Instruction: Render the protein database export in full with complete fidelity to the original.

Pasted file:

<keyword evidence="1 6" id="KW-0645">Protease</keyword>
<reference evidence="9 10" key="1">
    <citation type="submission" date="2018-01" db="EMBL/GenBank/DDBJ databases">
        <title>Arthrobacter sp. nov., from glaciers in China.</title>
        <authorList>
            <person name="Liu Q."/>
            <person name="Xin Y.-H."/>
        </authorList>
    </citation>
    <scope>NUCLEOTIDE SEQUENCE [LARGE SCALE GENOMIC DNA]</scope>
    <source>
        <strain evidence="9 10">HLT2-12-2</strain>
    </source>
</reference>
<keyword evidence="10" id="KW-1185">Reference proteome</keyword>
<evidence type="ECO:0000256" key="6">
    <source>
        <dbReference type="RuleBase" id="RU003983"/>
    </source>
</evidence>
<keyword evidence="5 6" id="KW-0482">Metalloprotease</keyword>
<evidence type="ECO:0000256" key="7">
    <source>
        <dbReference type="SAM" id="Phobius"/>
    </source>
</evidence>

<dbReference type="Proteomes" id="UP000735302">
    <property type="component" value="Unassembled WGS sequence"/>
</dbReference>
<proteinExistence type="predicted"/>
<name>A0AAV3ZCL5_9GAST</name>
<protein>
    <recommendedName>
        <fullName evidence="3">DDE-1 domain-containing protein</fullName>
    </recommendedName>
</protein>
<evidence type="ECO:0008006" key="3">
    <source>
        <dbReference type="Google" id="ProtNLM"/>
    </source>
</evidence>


<keyword evidence="1 6" id="KW-0645">Protease</keyword>
<reference evidence="9 10" key="1">
    <citation type="submission" date="2018-01" db="EMBL/GenBank/DDBJ databases">
        <title>Arthrobacter sp. nov., from glaciers in China.</title>
        <authorList>
            <person name="Liu Q."/>
            <person name="Xin Y.-H."/>
        </authorList>
    </citation>
    <scope>NUCLEOTIDE SEQUENCE [LARGE SCALE GENOMIC DNA]</scope>
    <source>
        <strain evidence="9 10">HLT2-12-2</strain>
    </source>
</reference>
<keyword evidence="10" id="KW-1185">Reference proteome</keyword>
<evidence type="ECO:0000256" key="6">
    <source>
        <dbReference type="RuleBase" id="RU003983"/>
    </source>
</evidence>
<keyword evidence="5 6" id="KW-0482">Metalloprotease</keyword>
<evidence type="ECO:0000256" key="7">
    <source>
        <dbReference type="SAM" id="Phobius"/>
    </source>
</evidence>

<dbReference type="Proteomes" id="UP000735302">
    <property type="component" value="Unassembled WGS sequence"/>
</dbReference>
<proteinExistence type="predicted"/>
<name>A0AAV3ZCL5_9GAST</name>
<protein>
    <recommendedName>
        <fullName evidence="3">DDE-1 domain-containing protein</fullName>
    </recommendedName>
</protein>
<evidence type="ECO:0008006" key="3">
    <source>
        <dbReference type="Google" id="ProtNLM"/>
    </source>
</evidence>